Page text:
February 26, 2009

"Open Letter to President Obama on Korea Policy"

As the U.S. Black Hawk helicopter cruising in the Yellow Sea (West Sea) off the coast of Korea shows [U.S. Department of Defense photo], the Korean War is not officially over -- only an armistice stands on the way towards potential restart of the conflict. A group of Korean American and American organizations are urging the Obama administration to engage in direct negotiations to address the peace treaty issue that can pave a way for resolutions to the contentious matters with North Korea. Those who want to sign on to the letter below can send name, affiliation if any, and city/state to koreareport@gmail.com

Dear President Obama,

As a nationwide coalition of Americans of Korean descent and other concerned Americans, we applaud your commitment to a foreign policy that emphasizes diplomacy and negotiation, and hope that this will bring about a lasting peace on the Korean peninsula. We are especially heartened by your campaign commitment to engage in dialogue without preconditions with other countries as a means for resolving tensions.

We urge you to make the signing of a peace treaty with North Korea (DPRK) a top priority of United States foreign policy. In addition, moving toward normal diplomatic relations would be a practical step toward resolving differences over nuclear proliferation and arms control, human rights, and economic reform.

We urgently request that you address the peace treaty issue as soon as possible so that more than 70 million people living on the Korean peninsula and their families here in the United States can at last be freed from the fear of war. Only then can other major regional and global problems be resolved.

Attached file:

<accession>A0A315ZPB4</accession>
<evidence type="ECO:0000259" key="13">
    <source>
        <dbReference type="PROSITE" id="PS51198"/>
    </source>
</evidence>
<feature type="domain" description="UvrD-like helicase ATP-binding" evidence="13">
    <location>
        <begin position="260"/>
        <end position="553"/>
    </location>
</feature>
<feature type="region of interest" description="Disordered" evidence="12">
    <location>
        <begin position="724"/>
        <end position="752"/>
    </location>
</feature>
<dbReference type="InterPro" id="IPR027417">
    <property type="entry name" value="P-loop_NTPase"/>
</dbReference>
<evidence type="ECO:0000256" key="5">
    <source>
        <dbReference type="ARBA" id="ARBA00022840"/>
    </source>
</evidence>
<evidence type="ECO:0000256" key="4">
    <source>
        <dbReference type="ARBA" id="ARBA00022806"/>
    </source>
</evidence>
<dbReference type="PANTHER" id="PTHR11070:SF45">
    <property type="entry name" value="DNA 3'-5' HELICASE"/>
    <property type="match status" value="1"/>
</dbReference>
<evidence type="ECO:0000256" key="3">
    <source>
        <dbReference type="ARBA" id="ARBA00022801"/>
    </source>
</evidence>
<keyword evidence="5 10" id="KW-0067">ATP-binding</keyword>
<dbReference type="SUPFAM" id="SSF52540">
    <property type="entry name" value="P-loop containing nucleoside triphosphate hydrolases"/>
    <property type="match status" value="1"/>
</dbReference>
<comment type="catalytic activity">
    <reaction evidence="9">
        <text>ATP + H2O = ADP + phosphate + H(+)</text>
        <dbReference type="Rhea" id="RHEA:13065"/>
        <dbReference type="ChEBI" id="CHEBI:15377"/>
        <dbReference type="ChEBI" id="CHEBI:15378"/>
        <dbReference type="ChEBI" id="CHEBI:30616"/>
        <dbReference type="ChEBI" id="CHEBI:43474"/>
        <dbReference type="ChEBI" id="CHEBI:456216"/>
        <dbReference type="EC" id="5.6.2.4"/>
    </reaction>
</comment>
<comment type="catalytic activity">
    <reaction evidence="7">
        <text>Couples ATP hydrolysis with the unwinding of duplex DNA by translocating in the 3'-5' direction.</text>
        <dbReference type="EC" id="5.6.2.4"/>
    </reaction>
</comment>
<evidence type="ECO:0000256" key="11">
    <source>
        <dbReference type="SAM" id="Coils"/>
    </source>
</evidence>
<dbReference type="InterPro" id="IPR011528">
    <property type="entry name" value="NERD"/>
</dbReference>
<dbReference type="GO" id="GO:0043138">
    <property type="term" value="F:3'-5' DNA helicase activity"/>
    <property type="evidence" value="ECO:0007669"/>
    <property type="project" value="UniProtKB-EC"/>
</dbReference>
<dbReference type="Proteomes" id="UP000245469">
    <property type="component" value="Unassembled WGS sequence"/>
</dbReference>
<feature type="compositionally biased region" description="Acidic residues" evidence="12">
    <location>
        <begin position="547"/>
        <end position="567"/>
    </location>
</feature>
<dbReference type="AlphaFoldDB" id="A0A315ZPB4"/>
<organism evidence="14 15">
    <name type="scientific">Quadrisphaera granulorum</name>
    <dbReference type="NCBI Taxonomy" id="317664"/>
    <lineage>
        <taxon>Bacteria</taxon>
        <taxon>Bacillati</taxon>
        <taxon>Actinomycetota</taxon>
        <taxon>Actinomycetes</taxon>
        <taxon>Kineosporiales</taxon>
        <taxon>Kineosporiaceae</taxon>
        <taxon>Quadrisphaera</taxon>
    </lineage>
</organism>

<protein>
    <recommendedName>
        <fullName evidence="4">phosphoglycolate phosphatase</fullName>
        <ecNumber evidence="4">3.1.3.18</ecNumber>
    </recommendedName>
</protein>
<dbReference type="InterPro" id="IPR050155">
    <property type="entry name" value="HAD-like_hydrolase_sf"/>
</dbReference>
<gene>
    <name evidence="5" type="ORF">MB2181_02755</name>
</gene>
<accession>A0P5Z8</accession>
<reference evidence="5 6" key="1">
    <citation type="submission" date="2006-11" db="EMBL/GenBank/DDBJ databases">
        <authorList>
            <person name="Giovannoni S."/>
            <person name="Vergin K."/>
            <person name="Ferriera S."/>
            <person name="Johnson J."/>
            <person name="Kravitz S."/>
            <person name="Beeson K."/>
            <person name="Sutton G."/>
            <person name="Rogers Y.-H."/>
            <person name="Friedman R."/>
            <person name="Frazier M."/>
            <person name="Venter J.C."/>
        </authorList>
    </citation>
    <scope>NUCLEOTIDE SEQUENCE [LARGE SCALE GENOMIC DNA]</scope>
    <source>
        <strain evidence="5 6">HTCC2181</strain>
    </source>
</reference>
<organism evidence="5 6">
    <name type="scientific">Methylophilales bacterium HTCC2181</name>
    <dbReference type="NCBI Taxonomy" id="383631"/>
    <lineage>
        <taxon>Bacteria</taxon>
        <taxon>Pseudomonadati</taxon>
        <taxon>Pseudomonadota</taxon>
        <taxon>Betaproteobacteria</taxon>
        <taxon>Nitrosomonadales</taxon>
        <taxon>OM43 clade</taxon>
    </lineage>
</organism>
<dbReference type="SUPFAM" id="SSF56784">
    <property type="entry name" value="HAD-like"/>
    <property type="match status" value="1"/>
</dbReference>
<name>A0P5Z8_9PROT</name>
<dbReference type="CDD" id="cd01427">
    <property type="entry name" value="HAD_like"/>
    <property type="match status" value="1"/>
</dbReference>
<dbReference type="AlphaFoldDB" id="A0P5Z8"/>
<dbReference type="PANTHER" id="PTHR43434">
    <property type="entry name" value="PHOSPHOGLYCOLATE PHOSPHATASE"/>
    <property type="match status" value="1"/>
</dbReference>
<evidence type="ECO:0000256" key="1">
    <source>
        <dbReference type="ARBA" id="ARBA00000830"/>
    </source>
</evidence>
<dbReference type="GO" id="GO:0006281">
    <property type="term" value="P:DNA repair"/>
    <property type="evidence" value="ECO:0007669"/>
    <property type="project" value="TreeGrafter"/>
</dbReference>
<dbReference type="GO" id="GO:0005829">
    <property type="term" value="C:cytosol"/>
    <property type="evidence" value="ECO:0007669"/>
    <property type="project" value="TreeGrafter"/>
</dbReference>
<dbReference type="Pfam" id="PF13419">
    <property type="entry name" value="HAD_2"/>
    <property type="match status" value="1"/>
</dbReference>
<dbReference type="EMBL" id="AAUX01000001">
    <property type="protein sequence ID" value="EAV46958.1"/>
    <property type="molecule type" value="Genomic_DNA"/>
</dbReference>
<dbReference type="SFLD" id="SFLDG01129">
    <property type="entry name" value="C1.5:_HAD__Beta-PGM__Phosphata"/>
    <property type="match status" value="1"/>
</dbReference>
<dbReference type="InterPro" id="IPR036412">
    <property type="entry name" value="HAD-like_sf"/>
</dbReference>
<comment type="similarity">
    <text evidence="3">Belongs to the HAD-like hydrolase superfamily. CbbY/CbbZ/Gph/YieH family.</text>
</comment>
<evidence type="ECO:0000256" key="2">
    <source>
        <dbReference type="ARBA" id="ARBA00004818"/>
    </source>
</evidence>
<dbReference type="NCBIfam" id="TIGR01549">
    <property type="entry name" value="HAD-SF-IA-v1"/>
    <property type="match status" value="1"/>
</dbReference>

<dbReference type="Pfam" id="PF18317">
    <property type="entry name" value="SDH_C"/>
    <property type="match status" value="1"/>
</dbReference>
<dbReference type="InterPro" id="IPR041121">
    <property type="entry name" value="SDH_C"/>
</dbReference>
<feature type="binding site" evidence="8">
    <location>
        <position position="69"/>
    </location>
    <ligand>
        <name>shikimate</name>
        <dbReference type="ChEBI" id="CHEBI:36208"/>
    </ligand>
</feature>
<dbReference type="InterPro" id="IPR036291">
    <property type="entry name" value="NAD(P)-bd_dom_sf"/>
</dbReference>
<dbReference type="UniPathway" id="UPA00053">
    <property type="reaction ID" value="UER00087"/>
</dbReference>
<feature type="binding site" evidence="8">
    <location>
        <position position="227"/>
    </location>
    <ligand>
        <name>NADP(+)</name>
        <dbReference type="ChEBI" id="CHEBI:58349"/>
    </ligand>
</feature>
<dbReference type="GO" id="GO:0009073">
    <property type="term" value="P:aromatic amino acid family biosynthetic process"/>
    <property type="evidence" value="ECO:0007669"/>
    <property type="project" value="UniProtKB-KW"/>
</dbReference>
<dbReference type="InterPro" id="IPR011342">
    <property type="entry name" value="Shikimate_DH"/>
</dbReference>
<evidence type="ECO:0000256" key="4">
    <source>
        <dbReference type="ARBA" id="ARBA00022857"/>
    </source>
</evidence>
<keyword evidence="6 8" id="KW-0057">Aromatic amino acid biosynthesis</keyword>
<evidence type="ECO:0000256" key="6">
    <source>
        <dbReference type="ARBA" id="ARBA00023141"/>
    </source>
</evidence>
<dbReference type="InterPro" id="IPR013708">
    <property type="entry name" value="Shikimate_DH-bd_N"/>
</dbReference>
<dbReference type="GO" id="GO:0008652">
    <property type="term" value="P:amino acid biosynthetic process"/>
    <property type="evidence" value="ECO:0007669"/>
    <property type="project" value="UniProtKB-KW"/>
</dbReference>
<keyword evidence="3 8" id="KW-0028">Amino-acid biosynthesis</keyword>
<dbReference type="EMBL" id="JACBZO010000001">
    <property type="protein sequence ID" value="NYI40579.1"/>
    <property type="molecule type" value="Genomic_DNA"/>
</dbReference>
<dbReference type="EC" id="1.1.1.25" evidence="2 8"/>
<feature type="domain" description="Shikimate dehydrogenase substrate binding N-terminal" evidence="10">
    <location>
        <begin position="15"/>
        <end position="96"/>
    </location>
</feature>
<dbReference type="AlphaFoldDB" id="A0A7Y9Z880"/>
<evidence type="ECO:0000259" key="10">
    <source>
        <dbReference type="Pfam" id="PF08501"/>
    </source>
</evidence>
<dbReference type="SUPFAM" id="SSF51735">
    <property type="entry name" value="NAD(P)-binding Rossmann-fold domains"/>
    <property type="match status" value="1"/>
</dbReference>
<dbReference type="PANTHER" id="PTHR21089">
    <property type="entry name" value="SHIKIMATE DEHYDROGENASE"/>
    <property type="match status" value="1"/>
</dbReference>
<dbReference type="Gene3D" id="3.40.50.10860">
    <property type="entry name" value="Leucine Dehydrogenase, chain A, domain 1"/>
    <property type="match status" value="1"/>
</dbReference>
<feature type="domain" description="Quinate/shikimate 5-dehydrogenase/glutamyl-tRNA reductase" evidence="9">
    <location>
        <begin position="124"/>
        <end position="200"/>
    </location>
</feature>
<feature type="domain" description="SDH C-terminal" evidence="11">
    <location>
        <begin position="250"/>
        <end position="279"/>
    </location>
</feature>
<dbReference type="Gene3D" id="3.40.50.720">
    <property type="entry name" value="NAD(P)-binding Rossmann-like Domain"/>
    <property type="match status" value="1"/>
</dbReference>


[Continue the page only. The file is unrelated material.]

It is time to end the Korean War.

As James Laney, former U.S. ambassador to South Korea, recently said in Seoul,"... One item should be at the top of the agenda, however, in order to remove all unnecessary obstacles to progress, that is the establishment of a peace treaty to replace the truce that has been in place since 1953. One of the things that have bedeviled all talks until now is the unresolved status of the Korean War. A peace treaty would provide a baseline for relationships, eliminating the question of the other’s legitimacy and its right to exist. Absent such a peace treaty, every dispute presents afresh the question of the other side’s legitimacy.”

We trust that your leadership will help usher in a new era of peace and stability in Korea and Northeast Asia. We urge you, therefore, in these first 100 days of your administration, to open up bilateral channels of communication with North Korea with a view toward signing a peace treaty to end the Korean War.

National Association of Korean Americans (NAKA)
National Committee for Peace in Korea (NCPK)
North American Network for Peace in Korea (NANPK)
Veterans for Peace & National Lawyer's Guild Korean Peace Project

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